I am committed to renewing communities and I have already started looking at how we are doing with neighbourhood renewal, building on the good work that has already been done, putting opportunities for economic growth at the forefront. It is imperative that projects develop new kinds of solutions to address needs in neighbourhood renewal areas. I think here, as an example, of the possibilities that may exist around asset transfer and I’ve already opened discussions with the Finance Minister on this matter. My department aims to protect the delivery of front line services by freeing up resources which can be used to benefit local communities. From next year larger scale Neighbourhood Renewal projects will receive the security of 3 year contracts and they will have the opportunity to deliver services to meet local priorities.

Today when I look around this room I see huge potential, I see people of experience and creativity who are called, by strong values, to be of public service. I am excited at the thought that we can work together to create new opportunities in the interests of people and the communities of which they are part, I am firmly of the opinion that the social economy model holds the key to increased sustainability for the sector and I’m modest enough to accept that I don’t have magic solutions at my disposal. My door is open and I invite you to come share with me .your ideas for how, together, we can make changes.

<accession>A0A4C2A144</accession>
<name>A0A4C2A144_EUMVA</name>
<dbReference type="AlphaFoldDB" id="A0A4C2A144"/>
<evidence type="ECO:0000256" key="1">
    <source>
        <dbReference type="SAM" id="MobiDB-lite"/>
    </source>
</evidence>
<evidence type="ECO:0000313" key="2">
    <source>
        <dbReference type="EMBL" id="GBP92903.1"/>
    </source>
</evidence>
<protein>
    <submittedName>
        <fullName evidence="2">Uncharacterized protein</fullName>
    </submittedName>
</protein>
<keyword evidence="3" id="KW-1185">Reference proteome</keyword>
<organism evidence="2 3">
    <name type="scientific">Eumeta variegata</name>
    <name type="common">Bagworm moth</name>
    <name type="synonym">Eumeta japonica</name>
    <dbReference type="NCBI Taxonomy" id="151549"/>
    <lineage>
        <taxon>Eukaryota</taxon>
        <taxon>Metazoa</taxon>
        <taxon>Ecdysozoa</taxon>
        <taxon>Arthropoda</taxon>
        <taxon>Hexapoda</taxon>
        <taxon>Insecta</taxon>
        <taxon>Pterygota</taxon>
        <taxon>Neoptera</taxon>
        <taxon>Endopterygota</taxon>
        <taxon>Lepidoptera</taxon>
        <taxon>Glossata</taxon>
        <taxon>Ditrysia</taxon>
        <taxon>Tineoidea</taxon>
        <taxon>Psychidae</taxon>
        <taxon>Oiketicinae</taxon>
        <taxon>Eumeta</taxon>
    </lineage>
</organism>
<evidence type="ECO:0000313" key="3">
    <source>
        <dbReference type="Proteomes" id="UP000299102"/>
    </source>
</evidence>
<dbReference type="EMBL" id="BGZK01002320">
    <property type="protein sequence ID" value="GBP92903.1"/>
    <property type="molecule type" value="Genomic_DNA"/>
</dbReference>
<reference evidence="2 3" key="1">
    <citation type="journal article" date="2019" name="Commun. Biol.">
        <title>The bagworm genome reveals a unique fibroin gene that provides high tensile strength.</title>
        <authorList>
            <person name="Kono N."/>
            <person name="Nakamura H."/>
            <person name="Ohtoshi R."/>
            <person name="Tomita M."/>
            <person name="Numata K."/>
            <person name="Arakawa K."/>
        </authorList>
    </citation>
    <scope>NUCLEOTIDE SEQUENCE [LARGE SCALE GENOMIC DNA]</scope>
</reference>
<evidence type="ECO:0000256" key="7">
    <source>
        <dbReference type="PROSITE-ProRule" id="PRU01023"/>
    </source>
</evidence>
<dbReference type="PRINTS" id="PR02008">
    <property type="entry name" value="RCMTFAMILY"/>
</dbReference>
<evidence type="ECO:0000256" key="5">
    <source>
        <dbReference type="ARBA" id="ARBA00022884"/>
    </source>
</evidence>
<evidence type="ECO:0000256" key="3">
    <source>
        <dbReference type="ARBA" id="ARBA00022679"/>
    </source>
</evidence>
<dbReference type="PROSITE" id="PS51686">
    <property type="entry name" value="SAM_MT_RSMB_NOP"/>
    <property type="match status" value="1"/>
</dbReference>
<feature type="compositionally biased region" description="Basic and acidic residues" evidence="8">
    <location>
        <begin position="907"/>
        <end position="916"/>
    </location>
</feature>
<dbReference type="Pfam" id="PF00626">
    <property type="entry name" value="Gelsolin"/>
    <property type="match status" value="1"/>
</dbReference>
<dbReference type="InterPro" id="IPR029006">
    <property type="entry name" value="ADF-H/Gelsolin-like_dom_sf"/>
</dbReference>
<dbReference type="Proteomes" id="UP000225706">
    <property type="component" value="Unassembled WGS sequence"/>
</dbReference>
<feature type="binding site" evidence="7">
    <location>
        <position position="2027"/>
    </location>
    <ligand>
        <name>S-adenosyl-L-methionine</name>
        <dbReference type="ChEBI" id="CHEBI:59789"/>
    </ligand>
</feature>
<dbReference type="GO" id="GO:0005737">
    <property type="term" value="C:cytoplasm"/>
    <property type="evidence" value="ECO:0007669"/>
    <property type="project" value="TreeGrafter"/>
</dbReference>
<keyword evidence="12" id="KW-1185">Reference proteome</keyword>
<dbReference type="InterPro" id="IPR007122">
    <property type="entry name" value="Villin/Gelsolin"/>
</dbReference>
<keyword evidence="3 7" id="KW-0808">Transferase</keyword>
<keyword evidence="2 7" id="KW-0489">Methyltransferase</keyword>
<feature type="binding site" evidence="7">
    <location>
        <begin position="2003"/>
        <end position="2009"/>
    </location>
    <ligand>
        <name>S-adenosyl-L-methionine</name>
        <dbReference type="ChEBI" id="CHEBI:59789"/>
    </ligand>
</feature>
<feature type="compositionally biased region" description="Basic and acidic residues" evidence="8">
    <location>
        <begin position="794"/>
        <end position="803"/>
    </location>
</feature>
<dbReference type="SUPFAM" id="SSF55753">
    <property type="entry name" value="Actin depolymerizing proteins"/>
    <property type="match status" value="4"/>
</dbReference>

Let me take a moment to outline what it means to me to be the lead Minister for the sector. It doesn’t mean that every matter relating to every voluntary or community organisation in Northern Ireland will concern me. Nor does it mean that I am well disposed towards every voluntary and community organisation. We all know that for voluntary and community organisations, as for civil servants, politicians and those in the private sector – some deliver better than others.

My Ministerial colleagues have well developed relationships with the sector related to the business of their particular Departments. Many of you in this room do business with Edwin Poots and his officials in the Department of Health. Arlene Foster has the the social economy remit, an agenda that I very much want to help drive. SammyWilson as Finance Minister has a particular interest and many of you will know he has been considering the matter of Dormant Accounts. The First and deputy First Minister’s interactions with the sector are considerable – developing thinking on the Social Investment Fund and Social Protection Fund will interest many of you. And other colleagues have similar engagement – whether in the arena of the environment, education or skills development, culture and leisure.

So what role does that leave for the lead Minister to discharge, what is the nature of the need that is to be met at this time? Voluntary and community organisations are on the edge of a new era when old certainties can no longer be relied upon and when a new spirit of self reliance will need to pervade all that you do.

Many of you have already embraced this – I think here of the truly innovative community development work done in Broughshane and District Community Development Association who inspire us all with their spirit of enterprise and self reliance.